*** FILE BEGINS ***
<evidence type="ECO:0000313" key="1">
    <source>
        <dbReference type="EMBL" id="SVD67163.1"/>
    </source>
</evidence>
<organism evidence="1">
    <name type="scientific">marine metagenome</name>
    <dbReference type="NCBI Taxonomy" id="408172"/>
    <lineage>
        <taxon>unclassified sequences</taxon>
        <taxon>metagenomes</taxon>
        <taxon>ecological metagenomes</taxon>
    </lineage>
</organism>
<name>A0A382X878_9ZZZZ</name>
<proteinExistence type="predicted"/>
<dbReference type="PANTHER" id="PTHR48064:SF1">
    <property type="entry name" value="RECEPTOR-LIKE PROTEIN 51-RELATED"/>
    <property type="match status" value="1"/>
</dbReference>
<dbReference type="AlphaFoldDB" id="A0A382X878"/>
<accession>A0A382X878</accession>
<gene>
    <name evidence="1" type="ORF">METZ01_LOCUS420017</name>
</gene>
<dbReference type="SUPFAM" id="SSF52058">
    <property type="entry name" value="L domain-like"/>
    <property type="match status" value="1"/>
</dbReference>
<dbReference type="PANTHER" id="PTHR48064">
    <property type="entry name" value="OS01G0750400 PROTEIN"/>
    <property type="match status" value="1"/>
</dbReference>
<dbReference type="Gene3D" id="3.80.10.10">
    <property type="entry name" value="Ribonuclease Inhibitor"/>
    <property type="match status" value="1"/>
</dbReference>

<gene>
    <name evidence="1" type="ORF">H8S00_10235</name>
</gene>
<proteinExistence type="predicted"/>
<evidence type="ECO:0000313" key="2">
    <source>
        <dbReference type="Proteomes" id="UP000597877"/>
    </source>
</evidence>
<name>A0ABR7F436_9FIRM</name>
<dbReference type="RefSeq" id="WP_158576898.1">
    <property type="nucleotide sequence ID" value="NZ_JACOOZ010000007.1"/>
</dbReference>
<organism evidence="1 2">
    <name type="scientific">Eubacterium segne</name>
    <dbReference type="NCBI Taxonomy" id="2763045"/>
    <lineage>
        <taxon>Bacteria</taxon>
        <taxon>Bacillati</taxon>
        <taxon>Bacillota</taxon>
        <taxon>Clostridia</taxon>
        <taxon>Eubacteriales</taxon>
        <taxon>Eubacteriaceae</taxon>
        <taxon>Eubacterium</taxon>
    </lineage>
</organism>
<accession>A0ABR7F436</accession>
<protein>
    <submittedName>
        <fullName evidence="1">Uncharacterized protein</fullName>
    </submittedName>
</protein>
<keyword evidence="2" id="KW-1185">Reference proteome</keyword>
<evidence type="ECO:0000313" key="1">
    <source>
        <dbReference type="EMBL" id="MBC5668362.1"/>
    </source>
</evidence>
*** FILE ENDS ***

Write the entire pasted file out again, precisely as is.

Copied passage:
<evidence type="ECO:0000313" key="1">
    <source>
        <dbReference type="EMBL" id="SVD67163.1"/>
    </source>
</evidence>
<organism evidence="1">
    <name type="scientific">marine metagenome</name>
    <dbReference type="NCBI Taxonomy" id="408172"/>
    <lineage>
        <taxon>unclassified sequences</taxon>
        <taxon>metagenomes</taxon>
        <taxon>ecological metagenomes</taxon>
    </lineage>
</organism>
<name>A0A382X878_9ZZZZ</name>
<proteinExistence type="predicted"/>
<dbReference type="PANTHER" id="PTHR48064:SF1">
    <property type="entry name" value="RECEPTOR-LIKE PROTEIN 51-RELATED"/>
    <property type="match status" value="1"/>
</dbReference>
<dbReference type="AlphaFoldDB" id="A0A382X878"/>
<accession>A0A382X878</accession>
<gene>
    <name evidence="1" type="ORF">METZ01_LOCUS420017</name>
</gene>
<dbReference type="SUPFAM" id="SSF52058">
    <property type="entry name" value="L domain-like"/>
    <property type="match status" value="1"/>
</dbReference>
<dbReference type="PANTHER" id="PTHR48064">
    <property type="entry name" value="OS01G0750400 PROTEIN"/>
    <property type="match status" value="1"/>
</dbReference>
<dbReference type="Gene3D" id="3.80.10.10">
    <property type="entry name" value="Ribonuclease Inhibitor"/>
    <property type="match status" value="1"/>
</dbReference>

<gene>
    <name evidence="1" type="ORF">H8S00_10235</name>
</gene>
<proteinExistence type="predicted"/>
<evidence type="ECO:0000313" key="2">
    <source>
        <dbReference type="Proteomes" id="UP000597877"/>
    </source>
</evidence>
<name>A0ABR7F436_9FIRM</name>
<dbReference type="RefSeq" id="WP_158576898.1">
    <property type="nucleotide sequence ID" value="NZ_JACOOZ010000007.1"/>
</dbReference>
<organism evidence="1 2">
    <name type="scientific">Eubacterium segne</name>
    <dbReference type="NCBI Taxonomy" id="2763045"/>
    <lineage>
        <taxon>Bacteria</taxon>
        <taxon>Bacillati</taxon>
        <taxon>Bacillota</taxon>
        <taxon>Clostridia</taxon>
        <taxon>Eubacteriales</taxon>
        <taxon>Eubacteriaceae</taxon>
        <taxon>Eubacterium</taxon>
    </lineage>
</organism>
<accession>A0ABR7F436</accession>
<protein>
    <submittedName>
        <fullName evidence="1">Uncharacterized protein</fullName>
    </submittedName>
</protein>
<keyword evidence="2" id="KW-1185">Reference proteome</keyword>
<evidence type="ECO:0000313" key="1">
    <source>
        <dbReference type="EMBL" id="MBC5668362.1"/>
    </source>
</evidence>